Most of us are told we can return to abdominal exercise at 6 weeks post partum. That is the common rule of thumb in the US. However, as a physical therapist and mom of 2, I get a twitch in my brain when I think about this. Let’s pretend you had ACL surgery. Are you allowed to return to Olympic lifts and tennis at 6 weeks? Rotator cuff surgery? Do you get to bench press the minute you have healed 6 weeks? NO! Why then do we get cleared to exercise our abdominals and pelvic floor without limitation at 6 weeks post partum? Recovery from childbirth is NOT the same for all of us. The injuries vary and, therefore, so does the recovery.
Here are the facts:
So What Does This Mean?
The reality is that we don’t have all of the answers proven in science yet. But, I will break it down from a science based perspective:
A vaginal delivery does not impose a frank tear to the abdominal musculature but it may result in a frank tear of the perineal tissue. The pelvic floor is an integral part of the inner core (transverse abdominals, multifidous back muscles, diaphragm, and pelvic floor muscles). The inner core must function well for optimal long term physical health. Nevertheless, our abdominal muscles have been stretched out past their optimal length for contraction throughout much of pregnancy. A
C-section results in a frank breach of the abdominal wall.
When we partake in traditional abdominal exercises like crunches, we are bearing down on the abdominal organs and asking your abdominals to lift your upper body. When we are jumping, we are asking the pelvic floor to absorb shock and support our organs. Asking your abs to contract at a high level exercise like a crunch or a burpee is asking a lot of your muscles. In 17 years of doing orthopedic PT, I have never treated someone post operatively that was allowed to do any strength exercise they wanted at 6 weeks post operatively. Injured tissue repairs best with guided and progressive increases in load. Why then are women cleared to one of the most demanding abdominal wall exercises at 6 weeks post partum?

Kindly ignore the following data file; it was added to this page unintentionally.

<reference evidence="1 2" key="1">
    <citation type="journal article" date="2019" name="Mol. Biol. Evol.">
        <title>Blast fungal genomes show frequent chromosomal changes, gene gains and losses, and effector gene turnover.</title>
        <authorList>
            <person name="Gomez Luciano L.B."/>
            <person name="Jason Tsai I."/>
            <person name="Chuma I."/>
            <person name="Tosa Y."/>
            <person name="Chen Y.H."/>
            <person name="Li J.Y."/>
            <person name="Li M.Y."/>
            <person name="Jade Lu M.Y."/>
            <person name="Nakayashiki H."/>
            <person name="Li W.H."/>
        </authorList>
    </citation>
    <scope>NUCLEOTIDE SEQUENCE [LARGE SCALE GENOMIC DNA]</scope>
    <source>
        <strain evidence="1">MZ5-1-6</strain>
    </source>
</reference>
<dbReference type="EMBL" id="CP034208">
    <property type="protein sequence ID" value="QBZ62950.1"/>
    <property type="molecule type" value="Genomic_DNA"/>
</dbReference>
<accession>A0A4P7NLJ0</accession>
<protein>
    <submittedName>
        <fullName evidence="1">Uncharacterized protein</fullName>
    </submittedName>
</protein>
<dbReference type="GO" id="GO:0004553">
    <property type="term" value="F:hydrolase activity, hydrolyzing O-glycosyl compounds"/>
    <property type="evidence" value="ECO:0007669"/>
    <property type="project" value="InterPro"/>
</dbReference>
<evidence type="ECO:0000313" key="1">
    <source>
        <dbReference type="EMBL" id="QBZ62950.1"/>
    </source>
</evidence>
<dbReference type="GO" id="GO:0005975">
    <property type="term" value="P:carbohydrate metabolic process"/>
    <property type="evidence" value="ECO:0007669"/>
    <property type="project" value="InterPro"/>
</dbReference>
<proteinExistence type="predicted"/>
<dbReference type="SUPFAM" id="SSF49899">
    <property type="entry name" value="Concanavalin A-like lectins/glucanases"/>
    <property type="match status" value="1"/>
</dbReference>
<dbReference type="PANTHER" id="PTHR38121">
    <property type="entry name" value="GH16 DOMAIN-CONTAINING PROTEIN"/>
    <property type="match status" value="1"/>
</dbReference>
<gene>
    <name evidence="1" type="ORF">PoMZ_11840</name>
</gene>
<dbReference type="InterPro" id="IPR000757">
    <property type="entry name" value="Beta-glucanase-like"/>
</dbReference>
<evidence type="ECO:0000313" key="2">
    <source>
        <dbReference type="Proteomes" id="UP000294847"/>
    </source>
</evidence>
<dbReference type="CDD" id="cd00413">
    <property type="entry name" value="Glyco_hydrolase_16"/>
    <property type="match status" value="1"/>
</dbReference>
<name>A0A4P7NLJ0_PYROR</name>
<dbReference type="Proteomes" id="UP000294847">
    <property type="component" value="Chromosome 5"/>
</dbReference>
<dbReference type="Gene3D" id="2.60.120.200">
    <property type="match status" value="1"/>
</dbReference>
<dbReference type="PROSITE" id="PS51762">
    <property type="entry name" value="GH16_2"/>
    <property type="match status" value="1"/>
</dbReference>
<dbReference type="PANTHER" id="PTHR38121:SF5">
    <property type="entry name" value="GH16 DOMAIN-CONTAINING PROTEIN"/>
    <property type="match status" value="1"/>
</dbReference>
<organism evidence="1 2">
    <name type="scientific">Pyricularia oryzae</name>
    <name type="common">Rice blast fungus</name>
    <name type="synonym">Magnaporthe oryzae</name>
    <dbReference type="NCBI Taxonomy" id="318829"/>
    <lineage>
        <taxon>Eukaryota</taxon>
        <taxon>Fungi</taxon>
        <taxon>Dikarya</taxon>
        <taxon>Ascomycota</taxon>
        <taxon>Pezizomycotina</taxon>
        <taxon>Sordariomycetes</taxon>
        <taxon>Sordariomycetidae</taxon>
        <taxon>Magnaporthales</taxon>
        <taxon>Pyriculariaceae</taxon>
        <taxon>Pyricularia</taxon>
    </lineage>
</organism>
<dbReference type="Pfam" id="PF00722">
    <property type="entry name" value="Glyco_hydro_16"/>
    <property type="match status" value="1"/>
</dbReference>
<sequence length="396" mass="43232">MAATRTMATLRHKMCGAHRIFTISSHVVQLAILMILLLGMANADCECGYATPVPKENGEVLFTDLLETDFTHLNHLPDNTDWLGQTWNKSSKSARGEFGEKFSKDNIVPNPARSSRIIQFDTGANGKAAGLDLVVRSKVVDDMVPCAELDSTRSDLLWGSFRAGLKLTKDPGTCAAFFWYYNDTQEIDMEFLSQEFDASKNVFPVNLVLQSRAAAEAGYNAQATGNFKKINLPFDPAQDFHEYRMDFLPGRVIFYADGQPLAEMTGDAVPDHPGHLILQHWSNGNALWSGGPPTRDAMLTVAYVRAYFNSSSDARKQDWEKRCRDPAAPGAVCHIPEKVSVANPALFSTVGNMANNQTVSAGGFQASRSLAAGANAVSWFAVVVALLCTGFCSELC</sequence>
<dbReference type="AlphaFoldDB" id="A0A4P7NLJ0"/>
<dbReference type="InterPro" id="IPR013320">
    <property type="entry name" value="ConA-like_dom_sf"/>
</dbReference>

Not all women will experience negative effects if they return to a high level of exercise once cleared. It depends on previous level of fitness, birth trauma and collagen make up. Many women do, however,experience back pain, hip pain, knee pain or incontinence. This may very well be the caused by dysfunctional activation of the inner core and weakness of outer abdominal muscles resulting in poor form and muscle activation patterns with activity. If you have symptoms (even if you had your kids years ago), I implore you to reach out and explore the possibility of inner core dysfunction. If you are a new mom, I urge you to resume workouts thoughtfully!
Is a mom of two, life long exercise & nutrition enthusiast, women's health specialist & physical therapist.